Circuit Training

Chase Sandborn

Circuit training is highly regarded as an efficient and effective approach to physical fitness. Performing a series of short exercises in rapid succession targets different muscle groups while providing an overall aerobic workout. The concept can be applied effectively to brass playing. That is the basis of my new book, “The Brass Tactics 6/60 Routine.”

All brass players face the challenge of developing and maintaining control over the instrument. Whereas a pianist starts with the ability to play any note on the instrument, that is a daily and lifetime goal for the brass player. Most of us develop a regimented exercise routine in pursuit of this goal. A common fault is that the routine devotes too much time to one aspect of playing at the expense of another. Another problem is that all too often we run short of time before finishing the full routine, resulting in short shrift for the items at the end of the list.

Comprehensive Routine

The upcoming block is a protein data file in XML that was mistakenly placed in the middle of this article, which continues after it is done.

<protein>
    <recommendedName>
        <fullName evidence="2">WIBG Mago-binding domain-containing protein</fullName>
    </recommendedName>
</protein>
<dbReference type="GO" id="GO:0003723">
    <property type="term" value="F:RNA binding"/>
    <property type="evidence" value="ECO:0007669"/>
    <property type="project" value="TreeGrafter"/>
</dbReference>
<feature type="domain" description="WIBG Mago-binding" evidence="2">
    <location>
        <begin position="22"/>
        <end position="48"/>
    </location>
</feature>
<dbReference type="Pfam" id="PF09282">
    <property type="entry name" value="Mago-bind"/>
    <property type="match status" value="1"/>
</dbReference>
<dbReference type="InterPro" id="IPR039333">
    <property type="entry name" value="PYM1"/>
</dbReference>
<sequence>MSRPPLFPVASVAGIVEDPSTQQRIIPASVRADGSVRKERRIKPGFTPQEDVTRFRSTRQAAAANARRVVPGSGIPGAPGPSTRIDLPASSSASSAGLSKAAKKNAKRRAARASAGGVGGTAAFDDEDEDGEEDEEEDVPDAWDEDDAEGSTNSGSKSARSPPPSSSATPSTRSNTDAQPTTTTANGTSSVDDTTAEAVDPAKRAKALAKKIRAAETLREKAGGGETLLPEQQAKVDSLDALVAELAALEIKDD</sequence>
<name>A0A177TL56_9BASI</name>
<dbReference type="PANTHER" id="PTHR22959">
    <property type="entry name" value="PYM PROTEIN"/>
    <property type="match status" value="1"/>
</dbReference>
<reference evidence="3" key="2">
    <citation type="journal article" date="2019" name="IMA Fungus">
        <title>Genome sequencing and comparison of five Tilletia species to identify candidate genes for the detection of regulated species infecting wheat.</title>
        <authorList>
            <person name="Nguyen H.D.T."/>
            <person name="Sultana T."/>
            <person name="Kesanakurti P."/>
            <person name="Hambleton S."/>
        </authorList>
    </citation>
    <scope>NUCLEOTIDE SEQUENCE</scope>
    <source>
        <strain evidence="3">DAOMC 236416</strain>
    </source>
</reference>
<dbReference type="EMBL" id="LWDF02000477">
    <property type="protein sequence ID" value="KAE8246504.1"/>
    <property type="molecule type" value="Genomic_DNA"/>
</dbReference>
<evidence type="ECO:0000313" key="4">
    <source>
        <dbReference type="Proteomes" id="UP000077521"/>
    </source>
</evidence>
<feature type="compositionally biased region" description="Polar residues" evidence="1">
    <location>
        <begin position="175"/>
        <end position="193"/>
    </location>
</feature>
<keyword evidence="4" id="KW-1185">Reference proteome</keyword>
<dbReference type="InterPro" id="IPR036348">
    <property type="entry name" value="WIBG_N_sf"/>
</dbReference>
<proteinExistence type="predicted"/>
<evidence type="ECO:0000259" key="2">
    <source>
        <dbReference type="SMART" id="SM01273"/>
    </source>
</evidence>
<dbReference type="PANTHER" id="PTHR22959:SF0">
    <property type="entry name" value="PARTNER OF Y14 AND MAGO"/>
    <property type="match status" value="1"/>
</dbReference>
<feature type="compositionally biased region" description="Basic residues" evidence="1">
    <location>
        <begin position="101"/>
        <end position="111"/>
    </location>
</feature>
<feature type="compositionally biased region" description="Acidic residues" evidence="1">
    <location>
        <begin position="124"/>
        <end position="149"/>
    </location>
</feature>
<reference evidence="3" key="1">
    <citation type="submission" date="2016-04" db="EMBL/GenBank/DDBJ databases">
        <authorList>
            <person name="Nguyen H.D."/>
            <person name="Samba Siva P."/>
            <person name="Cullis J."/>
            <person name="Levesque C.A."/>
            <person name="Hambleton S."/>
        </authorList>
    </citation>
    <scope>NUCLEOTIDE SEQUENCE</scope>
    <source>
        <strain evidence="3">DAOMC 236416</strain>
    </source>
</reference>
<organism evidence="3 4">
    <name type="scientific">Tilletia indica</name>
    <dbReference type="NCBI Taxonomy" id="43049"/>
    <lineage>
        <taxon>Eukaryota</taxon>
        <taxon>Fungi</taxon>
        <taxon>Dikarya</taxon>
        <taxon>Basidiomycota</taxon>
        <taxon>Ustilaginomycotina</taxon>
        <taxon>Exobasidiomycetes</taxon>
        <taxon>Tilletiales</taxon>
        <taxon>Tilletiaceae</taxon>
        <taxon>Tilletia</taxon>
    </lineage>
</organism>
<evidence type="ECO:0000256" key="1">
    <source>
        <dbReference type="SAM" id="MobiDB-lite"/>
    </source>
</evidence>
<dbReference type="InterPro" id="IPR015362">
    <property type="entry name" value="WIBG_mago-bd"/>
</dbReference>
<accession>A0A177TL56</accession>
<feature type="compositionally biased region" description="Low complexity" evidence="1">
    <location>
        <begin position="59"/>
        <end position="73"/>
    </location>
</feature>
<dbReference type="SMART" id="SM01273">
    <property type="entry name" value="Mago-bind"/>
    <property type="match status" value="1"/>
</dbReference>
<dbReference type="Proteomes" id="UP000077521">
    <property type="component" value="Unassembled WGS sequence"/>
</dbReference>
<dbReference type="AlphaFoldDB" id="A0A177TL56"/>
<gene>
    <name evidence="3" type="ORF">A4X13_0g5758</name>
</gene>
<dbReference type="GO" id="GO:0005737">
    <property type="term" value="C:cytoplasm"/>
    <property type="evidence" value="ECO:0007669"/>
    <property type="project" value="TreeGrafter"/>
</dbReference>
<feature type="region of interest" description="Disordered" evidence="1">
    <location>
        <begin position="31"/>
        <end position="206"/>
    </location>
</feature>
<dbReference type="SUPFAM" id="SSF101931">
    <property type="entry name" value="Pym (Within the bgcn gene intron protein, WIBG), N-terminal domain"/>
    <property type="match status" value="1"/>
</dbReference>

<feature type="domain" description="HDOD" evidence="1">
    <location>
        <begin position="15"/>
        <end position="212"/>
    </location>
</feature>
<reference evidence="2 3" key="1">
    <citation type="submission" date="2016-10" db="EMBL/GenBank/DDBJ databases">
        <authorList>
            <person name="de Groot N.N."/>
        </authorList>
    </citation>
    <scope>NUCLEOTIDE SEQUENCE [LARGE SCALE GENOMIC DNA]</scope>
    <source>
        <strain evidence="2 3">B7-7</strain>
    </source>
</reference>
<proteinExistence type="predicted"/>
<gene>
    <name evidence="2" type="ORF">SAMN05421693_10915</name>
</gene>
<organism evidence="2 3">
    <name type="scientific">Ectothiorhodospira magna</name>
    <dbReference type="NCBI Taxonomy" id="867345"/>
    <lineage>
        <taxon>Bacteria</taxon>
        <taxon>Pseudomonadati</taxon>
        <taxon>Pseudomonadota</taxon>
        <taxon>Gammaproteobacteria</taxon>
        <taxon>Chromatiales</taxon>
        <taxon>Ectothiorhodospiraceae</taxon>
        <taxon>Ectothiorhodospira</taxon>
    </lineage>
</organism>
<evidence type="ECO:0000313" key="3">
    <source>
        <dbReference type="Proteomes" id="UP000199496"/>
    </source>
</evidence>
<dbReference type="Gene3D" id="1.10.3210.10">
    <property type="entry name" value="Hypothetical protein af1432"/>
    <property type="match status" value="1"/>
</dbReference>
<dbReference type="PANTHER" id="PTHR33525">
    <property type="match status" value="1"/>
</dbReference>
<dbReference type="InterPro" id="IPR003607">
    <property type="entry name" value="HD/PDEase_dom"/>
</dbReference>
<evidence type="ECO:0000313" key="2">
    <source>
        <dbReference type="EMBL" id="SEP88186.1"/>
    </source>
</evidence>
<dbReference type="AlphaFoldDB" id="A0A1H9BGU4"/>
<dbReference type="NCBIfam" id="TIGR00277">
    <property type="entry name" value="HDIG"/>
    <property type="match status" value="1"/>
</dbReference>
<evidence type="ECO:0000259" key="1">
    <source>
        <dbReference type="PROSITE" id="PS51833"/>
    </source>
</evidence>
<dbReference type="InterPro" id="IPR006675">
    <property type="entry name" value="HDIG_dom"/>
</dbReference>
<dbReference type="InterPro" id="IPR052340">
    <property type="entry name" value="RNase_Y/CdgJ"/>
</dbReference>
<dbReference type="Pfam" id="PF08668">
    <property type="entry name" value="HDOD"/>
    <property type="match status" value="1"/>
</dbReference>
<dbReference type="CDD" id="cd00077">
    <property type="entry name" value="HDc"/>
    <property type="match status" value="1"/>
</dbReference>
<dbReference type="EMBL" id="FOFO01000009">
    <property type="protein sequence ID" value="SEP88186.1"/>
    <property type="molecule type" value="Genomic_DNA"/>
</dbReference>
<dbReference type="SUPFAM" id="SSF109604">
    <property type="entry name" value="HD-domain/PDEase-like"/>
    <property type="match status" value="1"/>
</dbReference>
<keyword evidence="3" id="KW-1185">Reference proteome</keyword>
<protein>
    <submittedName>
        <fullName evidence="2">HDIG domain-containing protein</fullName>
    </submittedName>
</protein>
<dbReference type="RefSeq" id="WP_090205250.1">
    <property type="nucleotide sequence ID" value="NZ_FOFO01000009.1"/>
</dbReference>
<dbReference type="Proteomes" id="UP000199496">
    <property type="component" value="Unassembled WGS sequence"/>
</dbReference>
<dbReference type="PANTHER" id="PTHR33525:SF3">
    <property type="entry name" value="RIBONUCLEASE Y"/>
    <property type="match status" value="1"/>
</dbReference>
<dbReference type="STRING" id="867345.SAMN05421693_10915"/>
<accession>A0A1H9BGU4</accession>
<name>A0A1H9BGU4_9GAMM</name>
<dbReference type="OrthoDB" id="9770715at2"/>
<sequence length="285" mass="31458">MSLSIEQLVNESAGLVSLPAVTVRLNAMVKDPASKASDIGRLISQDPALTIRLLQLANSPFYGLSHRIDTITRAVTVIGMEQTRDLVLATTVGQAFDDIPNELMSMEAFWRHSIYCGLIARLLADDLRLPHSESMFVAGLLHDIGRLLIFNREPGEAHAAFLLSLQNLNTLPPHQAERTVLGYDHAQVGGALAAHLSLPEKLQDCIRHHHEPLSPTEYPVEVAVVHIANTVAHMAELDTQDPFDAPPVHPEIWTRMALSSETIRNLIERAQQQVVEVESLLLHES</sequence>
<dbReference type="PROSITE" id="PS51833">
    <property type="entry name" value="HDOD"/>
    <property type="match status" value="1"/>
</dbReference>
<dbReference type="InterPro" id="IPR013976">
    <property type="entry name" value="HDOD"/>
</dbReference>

My goal was to create a comprehensive routine in which all aspects of sound production—including high notes, low notes, loud notes, soft notes, fast notes and slow notes—are addressed within the timeframe of one hour.

The exercises incorporate mouthpiece and leadpipe buzzing, arpeggios, scales, attacks, long tones, flexibilities, note bending, finger velocity, tonguing and range. Rests are carefully calculated and factored into the timing; no exercise takes longer than 6 minutes and the full routine clocks in at less than 60 minutes. (See what I did there?)

Mental focus is an important component; more than any other element it determines how much one will accomplish. The relatively short time devoted to each exercise discourages boredom, the enemy of productivity.

Three Levels

The 6/60 Routine is presented in three levels ranging from intermediate to very advanced. Practicing the eight exercises on a regular basis will provide the fundamental underpinning to be able to tackle whatever music you like. And let’s not forget that this is the endgame; it’s well and good to play the instrument well, but it’s what you do with that ability that counts.

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